nep-lam New Economics Papers
on Central and South America
Issue of 2019‒02‒04
ten papers chosen by

  1. Evidencia sobre la movilidad intergeneracional de los ingresos laborales para un país en desarrollo: el caso de Uruguay By Federico Araya
  2. The unprotecting effects of employment protection: the impact of the 2001 labor reform in Peru By Jaramillo, Miguel
  3. University supply expansion and Inequality of Opportunity of Access. The case of Uruguay By Luciana Méndez-Errico
  4. Immigrants’ over-education and wage penalty. Evidence from Uruguay By Luciana Méndez-Errico
  5. Do Dictatorships Affect People's Long Term Beliefs and Preferences? : An Empirical Assessment of the Latin American Case By Matías Brum
  6. Income cash transfers and intrahousehold decision making By Cecilia Parada
  7. The behavior of social transfers over the business cycle: empirical evidence of Uruguay By Ronald Miranda; Leonel Muinelo-Gallo
  8. Countries in the hamster’s wheel?: Nurkse-Duesenberry demonstration effects and the determinants of savings By Andrés Rius; Carolina Román
  9. The Return to Private Education: Evidence from School-to-Work Transitions By Dante Contreras; Jorge Rodríguez; Sergio Urzúa
  10. What Drives Female Labor Force Participation? Comparable Micro-Level Evidence from Eight Developing and Emerging Economies By Klasen, Stephan; Pieters, Janneke; Santos Silva, Manuel; Ngoc Tu, Le Thi

  1. By: Federico Araya (Universidad de la República (Uruguay). Facultad de Ciencias Económicas y de Administración. Instituto de Economía)
    Abstract: This paper aims to provide original evidence about intergenerational mobility on earnings in a developing country like Uruguay. The intergenerational elasticity on earnings (IGE) and the intergenerational rank association (IRA) are estimated through Two Sample Two Step Least Square (2S2SLS), estimator usually used in those countries that do not have longitudinal information. In addition, through the application of transition matrices and quantile regression approach, nonlinearities in intergenerational mobility are studied. The findings would locate Uruguay within the group of Latin American countries with high intergenerational earnings mobility together with Argentina and Chile. However, the mobility of Uruguay seems to be low in comparison to European countries. In addition, the lowest levels of intergenerational mobility are found in the tail of the distribution, which would suggest the presence of status tramps. In other words, people who are born in low-income households have greater difficulties in achieving upward mobility; on the other hand, people who are born in high-income households have a low probability of suffering downward mobility.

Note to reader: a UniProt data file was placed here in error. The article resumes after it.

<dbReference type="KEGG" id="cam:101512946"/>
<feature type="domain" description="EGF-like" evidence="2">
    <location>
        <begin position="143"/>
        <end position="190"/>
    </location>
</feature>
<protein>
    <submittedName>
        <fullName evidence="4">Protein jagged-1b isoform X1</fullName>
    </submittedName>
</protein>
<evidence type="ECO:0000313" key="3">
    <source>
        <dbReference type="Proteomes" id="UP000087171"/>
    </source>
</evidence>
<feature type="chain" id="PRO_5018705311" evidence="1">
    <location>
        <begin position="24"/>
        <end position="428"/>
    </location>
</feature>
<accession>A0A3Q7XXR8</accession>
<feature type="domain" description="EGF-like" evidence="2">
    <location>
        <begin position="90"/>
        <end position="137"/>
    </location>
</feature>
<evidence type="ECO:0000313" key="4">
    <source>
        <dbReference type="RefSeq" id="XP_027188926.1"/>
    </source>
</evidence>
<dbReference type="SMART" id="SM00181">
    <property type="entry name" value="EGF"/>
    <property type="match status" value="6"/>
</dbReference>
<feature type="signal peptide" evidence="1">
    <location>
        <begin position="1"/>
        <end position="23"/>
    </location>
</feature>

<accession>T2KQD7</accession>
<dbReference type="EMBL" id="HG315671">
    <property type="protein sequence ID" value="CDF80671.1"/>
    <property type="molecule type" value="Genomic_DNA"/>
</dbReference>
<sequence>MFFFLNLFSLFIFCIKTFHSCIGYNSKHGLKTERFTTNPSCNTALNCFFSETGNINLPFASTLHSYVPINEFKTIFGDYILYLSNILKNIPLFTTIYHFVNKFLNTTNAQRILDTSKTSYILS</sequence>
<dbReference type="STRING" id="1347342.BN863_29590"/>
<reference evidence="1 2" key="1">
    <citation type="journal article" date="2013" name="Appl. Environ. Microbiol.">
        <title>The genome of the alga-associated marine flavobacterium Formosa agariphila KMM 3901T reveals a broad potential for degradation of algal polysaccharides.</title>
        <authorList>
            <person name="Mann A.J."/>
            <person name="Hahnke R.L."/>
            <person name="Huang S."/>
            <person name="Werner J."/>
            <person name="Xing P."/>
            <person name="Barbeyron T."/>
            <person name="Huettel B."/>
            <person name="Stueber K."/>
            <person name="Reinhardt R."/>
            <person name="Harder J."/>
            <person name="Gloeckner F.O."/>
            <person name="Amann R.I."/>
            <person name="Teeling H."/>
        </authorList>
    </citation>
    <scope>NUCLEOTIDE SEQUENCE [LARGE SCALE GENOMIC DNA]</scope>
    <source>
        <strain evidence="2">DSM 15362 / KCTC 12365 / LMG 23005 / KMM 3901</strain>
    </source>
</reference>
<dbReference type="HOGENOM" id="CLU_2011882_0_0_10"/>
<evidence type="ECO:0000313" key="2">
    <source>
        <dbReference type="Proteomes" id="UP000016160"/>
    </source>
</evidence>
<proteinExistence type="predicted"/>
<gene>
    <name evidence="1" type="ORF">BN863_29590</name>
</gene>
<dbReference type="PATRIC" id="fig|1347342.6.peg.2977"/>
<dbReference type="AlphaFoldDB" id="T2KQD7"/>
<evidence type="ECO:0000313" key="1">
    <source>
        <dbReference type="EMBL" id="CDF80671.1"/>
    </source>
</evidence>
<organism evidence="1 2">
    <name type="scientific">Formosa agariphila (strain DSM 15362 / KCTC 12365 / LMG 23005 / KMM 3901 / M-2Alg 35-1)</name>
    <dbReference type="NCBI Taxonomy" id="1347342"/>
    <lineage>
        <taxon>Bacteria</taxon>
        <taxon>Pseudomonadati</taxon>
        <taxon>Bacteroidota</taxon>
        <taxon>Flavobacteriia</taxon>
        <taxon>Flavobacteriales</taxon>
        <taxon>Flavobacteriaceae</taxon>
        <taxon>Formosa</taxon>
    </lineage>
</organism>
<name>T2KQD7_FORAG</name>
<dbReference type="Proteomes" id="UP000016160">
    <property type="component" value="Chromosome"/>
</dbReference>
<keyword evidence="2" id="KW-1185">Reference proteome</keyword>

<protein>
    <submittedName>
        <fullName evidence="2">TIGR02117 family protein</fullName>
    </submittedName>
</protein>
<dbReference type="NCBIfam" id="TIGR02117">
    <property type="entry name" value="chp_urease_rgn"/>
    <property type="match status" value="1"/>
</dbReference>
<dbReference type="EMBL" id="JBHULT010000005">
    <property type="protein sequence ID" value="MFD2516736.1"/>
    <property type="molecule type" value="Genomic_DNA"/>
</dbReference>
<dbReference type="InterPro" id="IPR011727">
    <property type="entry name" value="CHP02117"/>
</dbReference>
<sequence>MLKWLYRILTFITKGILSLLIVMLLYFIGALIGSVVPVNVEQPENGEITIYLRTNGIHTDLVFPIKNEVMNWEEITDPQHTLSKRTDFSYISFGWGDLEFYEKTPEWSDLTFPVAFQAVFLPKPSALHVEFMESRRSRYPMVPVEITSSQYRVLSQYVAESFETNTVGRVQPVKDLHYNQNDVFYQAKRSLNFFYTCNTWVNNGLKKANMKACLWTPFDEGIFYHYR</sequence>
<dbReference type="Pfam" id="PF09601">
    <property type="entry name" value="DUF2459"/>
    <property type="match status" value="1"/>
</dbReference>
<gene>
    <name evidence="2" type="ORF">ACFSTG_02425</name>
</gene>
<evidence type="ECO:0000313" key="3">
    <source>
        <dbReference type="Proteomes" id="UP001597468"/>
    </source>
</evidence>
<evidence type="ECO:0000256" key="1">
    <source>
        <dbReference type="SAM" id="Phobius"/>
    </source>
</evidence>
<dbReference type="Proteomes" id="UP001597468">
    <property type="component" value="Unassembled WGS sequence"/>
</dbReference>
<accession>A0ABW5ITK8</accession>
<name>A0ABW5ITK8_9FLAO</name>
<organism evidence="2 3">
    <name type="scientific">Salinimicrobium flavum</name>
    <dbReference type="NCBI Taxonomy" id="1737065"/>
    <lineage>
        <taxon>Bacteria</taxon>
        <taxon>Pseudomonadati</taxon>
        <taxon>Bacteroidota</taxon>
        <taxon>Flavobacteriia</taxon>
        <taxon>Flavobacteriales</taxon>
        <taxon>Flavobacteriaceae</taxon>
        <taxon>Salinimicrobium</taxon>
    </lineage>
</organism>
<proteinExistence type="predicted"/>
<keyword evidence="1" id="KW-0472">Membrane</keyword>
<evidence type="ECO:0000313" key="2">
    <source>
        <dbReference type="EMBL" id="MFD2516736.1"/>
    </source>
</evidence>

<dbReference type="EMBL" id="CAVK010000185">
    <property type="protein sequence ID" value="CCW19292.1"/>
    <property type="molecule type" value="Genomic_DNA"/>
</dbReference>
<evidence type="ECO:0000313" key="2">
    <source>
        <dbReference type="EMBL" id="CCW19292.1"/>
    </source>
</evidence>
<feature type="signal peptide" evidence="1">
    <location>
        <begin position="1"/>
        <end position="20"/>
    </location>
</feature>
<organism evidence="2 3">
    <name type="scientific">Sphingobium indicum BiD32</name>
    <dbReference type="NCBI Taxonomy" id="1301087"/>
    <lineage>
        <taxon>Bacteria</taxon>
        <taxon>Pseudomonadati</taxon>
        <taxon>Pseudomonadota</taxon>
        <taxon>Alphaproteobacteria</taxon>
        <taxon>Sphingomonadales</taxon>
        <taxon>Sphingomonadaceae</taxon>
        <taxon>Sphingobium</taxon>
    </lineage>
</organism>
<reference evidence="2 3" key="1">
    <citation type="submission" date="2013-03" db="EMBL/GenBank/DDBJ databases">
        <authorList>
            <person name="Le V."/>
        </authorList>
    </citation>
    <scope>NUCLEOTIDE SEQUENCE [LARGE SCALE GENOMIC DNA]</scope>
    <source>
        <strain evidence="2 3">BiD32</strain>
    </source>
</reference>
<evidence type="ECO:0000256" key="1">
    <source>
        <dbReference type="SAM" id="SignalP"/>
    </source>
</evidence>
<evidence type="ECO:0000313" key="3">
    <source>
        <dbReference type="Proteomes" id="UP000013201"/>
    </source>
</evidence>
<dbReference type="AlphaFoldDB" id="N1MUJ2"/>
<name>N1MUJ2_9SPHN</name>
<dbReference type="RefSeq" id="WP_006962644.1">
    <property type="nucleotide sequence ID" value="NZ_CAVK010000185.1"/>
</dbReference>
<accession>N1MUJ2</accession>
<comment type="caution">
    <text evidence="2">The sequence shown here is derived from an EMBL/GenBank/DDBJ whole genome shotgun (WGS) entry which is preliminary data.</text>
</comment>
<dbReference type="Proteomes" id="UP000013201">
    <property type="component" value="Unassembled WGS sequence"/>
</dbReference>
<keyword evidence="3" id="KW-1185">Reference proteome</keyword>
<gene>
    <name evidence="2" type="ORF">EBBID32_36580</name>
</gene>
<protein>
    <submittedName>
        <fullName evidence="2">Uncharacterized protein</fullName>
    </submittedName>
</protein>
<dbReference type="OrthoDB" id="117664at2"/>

Keywords: Intergenerational earnings mobility, Uruguay
    JEL: D31 J62
    Date: 2018–08
  2. By: Jaramillo, Miguel
    Abstract: According to the National Household Survey (ENAHO), approximately three out of four employment relationships within the formal sector of the Peruvian economy are based on temporary contracts. This percentage is larger than that of any OECD country and also considerably larger to that of any other country of the Latin American region. This study aims to elucidate the role that the 2001 labor reform played on these results and the effect this has had on variables associated to Peruvian workers’ well-being. To this end, we exploit the information on contract type and start date (identified by the employment duration), which are reported on the household surveys, to analyze the decision between using fixed-term contracts or indefinite-term contracts. The average impact obtained from a differences-in-differences estimation with matching, having workers with contract but with no health insurance as a control group, is a reduction of 41 percent in the probability of having contracts of indefinite duration in the short term (up to five years after the reform), whereas the long-term impact has been a drop by 70 percent. These results are consistent, and similarly large, as those found in a model of simple differences controlling for workers’ characteristics, firms and economic context. The results are robust to placebo tests and estimations by activity sectors and firm size. These results mean that, due to the reform, by 2015 over 900,000 jobs that could have been of indefinite-term were fixed-term contracts instead. Estimates based on Mincer equations suggest that this meant a loss of around 1.5 billion dollars in workers' labor income in 2015. Also, 36,000 workers would have affiliated to a union, had such reform not been implemented. These figures suggest than, instead of increasing workers’ protection, the reform implemented by the Constitutional Court left a large portion of them unprotected.
    Keywords: employment protection,labor reform,impact evaluation
    JEL: K31 J63 C52
    Date: 2019
  3. By: Luciana Méndez-Errico (Universidad de la República (Uruguay). Facultad de Ciencias Económicas y de Administración. Instituto de Economía)